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As part of a pitch, business are determining the usability of two software products and have come up with a questionnaire to ask a set of end users.

They have asked me to feedback on the questionnaire and I said I will come up with 5-10 questions that variously test the usability of the two software systems.

The software systems are document search and markup applications.

My question is: what are the best questions to ask?

At the minute I'm seeking answers to how learnable the software is, how easy it is to perform common actions, how fast users can perform common actions etc

EDIT

As I think of it, the questionnaire should be voiced "comparing the two systems, which one did you find the easiest to learn? Why?"

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Here's a few examples of User Experience Surveys.

http://edutechwiki.unige.ch/en/Usability_and_user_experience_surveys

They are generic usability survey instruments and can be adapted to specific products. You can go through the individual questions and use the ones that you think are better suited for your product. PUEU and USE look like they would work well for your case.


As a surveying strategy I would use a comparative usability study. Timothy Rotolo, UX Architect at TryMyUI, has detailed why this would be a good approach when testing multiple products/designs:

'For comparative usability, it's typically better to use a different set of testers for each website or design rather than having the same testers try out both, for 3 reasons:

  • People naturally tend to prefer whichever one they use first, as it will set their expectations for the second one. Things that aren't necessarily bad about the second design might get a bad reaction because your testers were expecting it to be like the first one.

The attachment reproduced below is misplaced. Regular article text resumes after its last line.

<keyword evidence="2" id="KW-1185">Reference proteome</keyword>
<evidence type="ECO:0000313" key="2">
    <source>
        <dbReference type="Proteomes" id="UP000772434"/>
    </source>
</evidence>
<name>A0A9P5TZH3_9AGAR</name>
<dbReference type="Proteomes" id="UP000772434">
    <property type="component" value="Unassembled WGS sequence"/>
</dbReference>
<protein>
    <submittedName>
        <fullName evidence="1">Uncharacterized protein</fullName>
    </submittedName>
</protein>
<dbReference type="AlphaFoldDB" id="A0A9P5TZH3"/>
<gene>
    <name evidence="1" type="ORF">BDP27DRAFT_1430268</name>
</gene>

• Having people use both designs can easily cause tester fatigue by running too long and burdening your testers with cognitive overload. Tester fatigue leads to unreliable, low-quality results, especially towards the end of the test.

  • Using two separate pools of testers for each design allows you to collect two totally independent sets of quantitative data for objective comparisons and measurement.'

https://www.quora.com/How-do-you-conduct-a-comparative-usability-test-one-in-which-you-compare-a-redesigned-interface-to-the-original-version

Hope this helps. Cheers!

  • that's super useful – colmcq Apr 5 at 12:12
  • These points about 1st preference and fatigue are kind of superficial. It's a classical statistical study problem concerning within- vs. between-subjects design (- NN Group), which is easily countered by randomization of the starting option, as long as the test is not too long overall. – Big_Chair Apr 5 at 12:37
  • thanks for pointing that out @Big_Chair – Anton Mircea Apr 11 at 15:53
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Firstly a general comment about study design:
As mentioned in a comment, both between-subject and within-subject design for studies are valid approaches for system comparisons. See NN Group explanation of these terms here, which basically says:

Summary: In user research, between-groups designs reduce learning effects; repeated-measures designs require fewer participants and minimize the random noise.


But apart from that you want to ask your own questions. Here it's important to use a system that has been proven to work (e.g. not make up your own rating mechanism without statistical proof of its validity).

Using a rating system based on the Likert Scale is a very common and valid approach. Quoting Wikipedia:

It is the most widely used approach to scaling responses in survey research, such that the term (or more accurately the Likert-type scale) is often used interchangeably with rating scale, although there are other types of rating scales.

Example:

example of a likert scale (image source)

The main point is basically to give the user 5 options to rate a statement, ranging from very negative to very positive. A neutral option in the middle is usually given too.
If more precision is needed, it can be 7 points. If a neutral response is undesired, it is also common practice to omit the middle option and only present positive & negative options.

Also, a common option to counteract "auto-pilot" ratings is alternating between positive and negative wordings, see more here.


An example question for your test could be:

Using the common action feature was effortless.

Now the user can rate how much he agrees with this statement.

  • one of the first things i learned in HCI was Likert scaling. – colmcq Apr 5 at 15:18

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